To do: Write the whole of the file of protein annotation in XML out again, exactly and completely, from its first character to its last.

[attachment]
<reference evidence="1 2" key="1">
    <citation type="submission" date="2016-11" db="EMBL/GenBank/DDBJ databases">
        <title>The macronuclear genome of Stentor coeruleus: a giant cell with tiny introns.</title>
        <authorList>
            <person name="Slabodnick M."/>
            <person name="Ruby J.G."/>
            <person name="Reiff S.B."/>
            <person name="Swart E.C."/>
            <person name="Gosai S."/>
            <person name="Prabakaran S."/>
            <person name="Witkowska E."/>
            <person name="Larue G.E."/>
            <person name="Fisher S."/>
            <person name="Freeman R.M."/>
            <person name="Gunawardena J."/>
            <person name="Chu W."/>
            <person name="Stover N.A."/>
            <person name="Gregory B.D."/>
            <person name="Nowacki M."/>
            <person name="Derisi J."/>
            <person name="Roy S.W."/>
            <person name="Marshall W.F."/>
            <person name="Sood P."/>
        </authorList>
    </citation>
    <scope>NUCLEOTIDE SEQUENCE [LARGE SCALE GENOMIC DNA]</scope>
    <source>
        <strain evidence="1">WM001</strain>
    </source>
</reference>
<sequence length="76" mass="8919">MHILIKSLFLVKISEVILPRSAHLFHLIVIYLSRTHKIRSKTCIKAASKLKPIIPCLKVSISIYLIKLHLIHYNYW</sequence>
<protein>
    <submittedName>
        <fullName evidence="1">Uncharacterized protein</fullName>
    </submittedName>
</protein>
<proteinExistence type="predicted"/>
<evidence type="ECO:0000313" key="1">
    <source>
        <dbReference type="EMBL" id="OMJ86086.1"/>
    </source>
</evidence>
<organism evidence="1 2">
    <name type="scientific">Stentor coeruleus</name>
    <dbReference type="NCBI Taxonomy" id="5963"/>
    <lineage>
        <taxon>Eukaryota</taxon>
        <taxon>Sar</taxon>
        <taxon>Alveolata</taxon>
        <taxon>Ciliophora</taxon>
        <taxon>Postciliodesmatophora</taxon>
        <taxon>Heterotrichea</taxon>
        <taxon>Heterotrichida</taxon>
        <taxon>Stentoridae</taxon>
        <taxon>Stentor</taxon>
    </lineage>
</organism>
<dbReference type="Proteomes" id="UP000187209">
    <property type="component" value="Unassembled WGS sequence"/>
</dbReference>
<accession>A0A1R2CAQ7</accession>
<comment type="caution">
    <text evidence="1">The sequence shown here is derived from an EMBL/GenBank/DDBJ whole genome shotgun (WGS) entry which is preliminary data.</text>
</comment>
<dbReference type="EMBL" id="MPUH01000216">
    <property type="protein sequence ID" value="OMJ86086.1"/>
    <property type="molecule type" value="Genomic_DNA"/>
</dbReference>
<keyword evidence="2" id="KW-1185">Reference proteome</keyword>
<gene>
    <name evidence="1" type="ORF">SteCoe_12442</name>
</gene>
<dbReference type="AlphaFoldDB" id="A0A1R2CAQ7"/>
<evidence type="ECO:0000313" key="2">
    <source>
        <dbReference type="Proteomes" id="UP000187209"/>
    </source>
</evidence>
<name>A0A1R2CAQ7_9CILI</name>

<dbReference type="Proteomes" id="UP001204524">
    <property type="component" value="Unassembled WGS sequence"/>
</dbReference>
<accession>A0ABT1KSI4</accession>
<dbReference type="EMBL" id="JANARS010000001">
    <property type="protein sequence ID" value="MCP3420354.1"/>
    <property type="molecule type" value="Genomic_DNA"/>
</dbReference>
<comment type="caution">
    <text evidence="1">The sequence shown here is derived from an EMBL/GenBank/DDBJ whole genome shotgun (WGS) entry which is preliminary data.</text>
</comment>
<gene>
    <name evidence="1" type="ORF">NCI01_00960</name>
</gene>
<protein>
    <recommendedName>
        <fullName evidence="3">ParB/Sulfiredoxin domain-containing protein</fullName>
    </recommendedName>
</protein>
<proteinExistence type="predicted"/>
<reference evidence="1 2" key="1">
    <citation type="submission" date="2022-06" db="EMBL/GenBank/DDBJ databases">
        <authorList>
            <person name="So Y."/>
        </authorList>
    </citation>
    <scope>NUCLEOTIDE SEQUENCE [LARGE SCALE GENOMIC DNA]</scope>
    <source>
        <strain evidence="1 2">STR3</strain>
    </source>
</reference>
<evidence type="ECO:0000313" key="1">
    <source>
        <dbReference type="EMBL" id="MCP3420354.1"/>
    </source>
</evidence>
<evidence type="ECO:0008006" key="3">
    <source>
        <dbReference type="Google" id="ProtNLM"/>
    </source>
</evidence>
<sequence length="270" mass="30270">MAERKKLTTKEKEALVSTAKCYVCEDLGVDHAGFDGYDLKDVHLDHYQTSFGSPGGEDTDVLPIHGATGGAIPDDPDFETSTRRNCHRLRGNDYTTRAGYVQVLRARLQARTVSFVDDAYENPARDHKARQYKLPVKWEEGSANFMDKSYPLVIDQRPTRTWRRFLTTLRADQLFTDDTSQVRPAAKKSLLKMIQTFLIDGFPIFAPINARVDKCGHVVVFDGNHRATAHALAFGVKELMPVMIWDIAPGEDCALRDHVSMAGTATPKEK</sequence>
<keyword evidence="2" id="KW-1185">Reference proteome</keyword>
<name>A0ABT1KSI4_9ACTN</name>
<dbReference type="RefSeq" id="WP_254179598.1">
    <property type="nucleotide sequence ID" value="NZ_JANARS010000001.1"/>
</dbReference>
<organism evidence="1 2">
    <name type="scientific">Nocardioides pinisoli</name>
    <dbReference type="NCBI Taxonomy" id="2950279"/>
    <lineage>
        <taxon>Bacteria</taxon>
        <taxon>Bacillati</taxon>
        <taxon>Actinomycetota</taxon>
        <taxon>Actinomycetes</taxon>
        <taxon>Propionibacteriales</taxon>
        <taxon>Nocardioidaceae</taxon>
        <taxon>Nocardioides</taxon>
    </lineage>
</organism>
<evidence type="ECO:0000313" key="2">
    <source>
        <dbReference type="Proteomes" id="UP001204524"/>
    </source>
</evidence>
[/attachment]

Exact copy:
<reference evidence="1 2" key="1">
    <citation type="submission" date="2016-11" db="EMBL/GenBank/DDBJ databases">
        <title>The macronuclear genome of Stentor coeruleus: a giant cell with tiny introns.</title>
        <authorList>
            <person name="Slabodnick M."/>
            <person name="Ruby J.G."/>
            <person name="Reiff S.B."/>
            <person name="Swart E.C."/>
            <person name="Gosai S."/>
            <person name="Prabakaran S."/>
            <person name="Witkowska E."/>
            <person name="Larue G.E."/>
            <person name="Fisher S."/>
            <person name="Freeman R.M."/>
            <person name="Gunawardena J."/>
            <person name="Chu W."/>
            <person name="Stover N.A."/>
            <person name="Gregory B.D."/>
            <person name="Nowacki M."/>
            <person name="Derisi J."/>
            <person name="Roy S.W."/>
            <person name="Marshall W.F."/>
            <person name="Sood P."/>
        </authorList>
    </citation>
    <scope>NUCLEOTIDE SEQUENCE [LARGE SCALE GENOMIC DNA]</scope>
    <source>
        <strain evidence="1">WM001</strain>
    </source>
</reference>
<sequence length="76" mass="8919">MHILIKSLFLVKISEVILPRSAHLFHLIVIYLSRTHKIRSKTCIKAASKLKPIIPCLKVSISIYLIKLHLIHYNYW</sequence>
<protein>
    <submittedName>
        <fullName evidence="1">Uncharacterized protein</fullName>
    </submittedName>
</protein>
<proteinExistence type="predicted"/>
<evidence type="ECO:0000313" key="1">
    <source>
        <dbReference type="EMBL" id="OMJ86086.1"/>
    </source>
</evidence>
<organism evidence="1 2">
    <name type="scientific">Stentor coeruleus</name>
    <dbReference type="NCBI Taxonomy" id="5963"/>
    <lineage>
        <taxon>Eukaryota</taxon>
        <taxon>Sar</taxon>
        <taxon>Alveolata</taxon>
        <taxon>Ciliophora</taxon>
        <taxon>Postciliodesmatophora</taxon>
        <taxon>Heterotrichea</taxon>
        <taxon>Heterotrichida</taxon>
        <taxon>Stentoridae</taxon>
        <taxon>Stentor</taxon>
    </lineage>
</organism>
<dbReference type="Proteomes" id="UP000187209">
    <property type="component" value="Unassembled WGS sequence"/>
</dbReference>
<accession>A0A1R2CAQ7</accession>
<comment type="caution">
    <text evidence="1">The sequence shown here is derived from an EMBL/GenBank/DDBJ whole genome shotgun (WGS) entry which is preliminary data.</text>
</comment>
<dbReference type="EMBL" id="MPUH01000216">
    <property type="protein sequence ID" value="OMJ86086.1"/>
    <property type="molecule type" value="Genomic_DNA"/>
</dbReference>
<keyword evidence="2" id="KW-1185">Reference proteome</keyword>
<gene>
    <name evidence="1" type="ORF">SteCoe_12442</name>
</gene>
<dbReference type="AlphaFoldDB" id="A0A1R2CAQ7"/>
<evidence type="ECO:0000313" key="2">
    <source>
        <dbReference type="Proteomes" id="UP000187209"/>
    </source>
</evidence>
<name>A0A1R2CAQ7_9CILI</name>

<dbReference type="Proteomes" id="UP001204524">
    <property type="component" value="Unassembled WGS sequence"/>
</dbReference>
<accession>A0ABT1KSI4</accession>
<dbReference type="EMBL" id="JANARS010000001">
    <property type="protein sequence ID" value="MCP3420354.1"/>
    <property type="molecule type" value="Genomic_DNA"/>
</dbReference>
<comment type="caution">
    <text evidence="1">The sequence shown here is derived from an EMBL/GenBank/DDBJ whole genome shotgun (WGS) entry which is preliminary data.</text>
</comment>
<gene>
    <name evidence="1" type="ORF">NCI01_00960</name>
</gene>
<protein>
    <recommendedName>
        <fullName evidence="3">ParB/Sulfiredoxin domain-containing protein</fullName>
    </recommendedName>
</protein>
<proteinExistence type="predicted"/>
<reference evidence="1 2" key="1">
    <citation type="submission" date="2022-06" db="EMBL/GenBank/DDBJ databases">
        <authorList>
            <person name="So Y."/>
        </authorList>
    </citation>
    <scope>NUCLEOTIDE SEQUENCE [LARGE SCALE GENOMIC DNA]</scope>
    <source>
        <strain evidence="1 2">STR3</strain>
    </source>
</reference>
<evidence type="ECO:0000313" key="1">
    <source>
        <dbReference type="EMBL" id="MCP3420354.1"/>
    </source>
</evidence>
<evidence type="ECO:0008006" key="3">
    <source>
        <dbReference type="Google" id="ProtNLM"/>
    </source>
</evidence>
<sequence length="270" mass="30270">MAERKKLTTKEKEALVSTAKCYVCEDLGVDHAGFDGYDLKDVHLDHYQTSFGSPGGEDTDVLPIHGATGGAIPDDPDFETSTRRNCHRLRGNDYTTRAGYVQVLRARLQARTVSFVDDAYENPARDHKARQYKLPVKWEEGSANFMDKSYPLVIDQRPTRTWRRFLTTLRADQLFTDDTSQVRPAAKKSLLKMIQTFLIDGFPIFAPINARVDKCGHVVVFDGNHRATAHALAFGVKELMPVMIWDIAPGEDCALRDHVSMAGTATPKEK</sequence>
<keyword evidence="2" id="KW-1185">Reference proteome</keyword>
<name>A0ABT1KSI4_9ACTN</name>
<dbReference type="RefSeq" id="WP_254179598.1">
    <property type="nucleotide sequence ID" value="NZ_JANARS010000001.1"/>
</dbReference>
<organism evidence="1 2">
    <name type="scientific">Nocardioides pinisoli</name>
    <dbReference type="NCBI Taxonomy" id="2950279"/>
    <lineage>
        <taxon>Bacteria</taxon>
        <taxon>Bacillati</taxon>
        <taxon>Actinomycetota</taxon>
        <taxon>Actinomycetes</taxon>
        <taxon>Propionibacteriales</taxon>
        <taxon>Nocardioidaceae</taxon>
        <taxon>Nocardioides</taxon>
    </lineage>
</organism>
<evidence type="ECO:0000313" key="2">
    <source>
        <dbReference type="Proteomes" id="UP001204524"/>
    </source>
</evidence>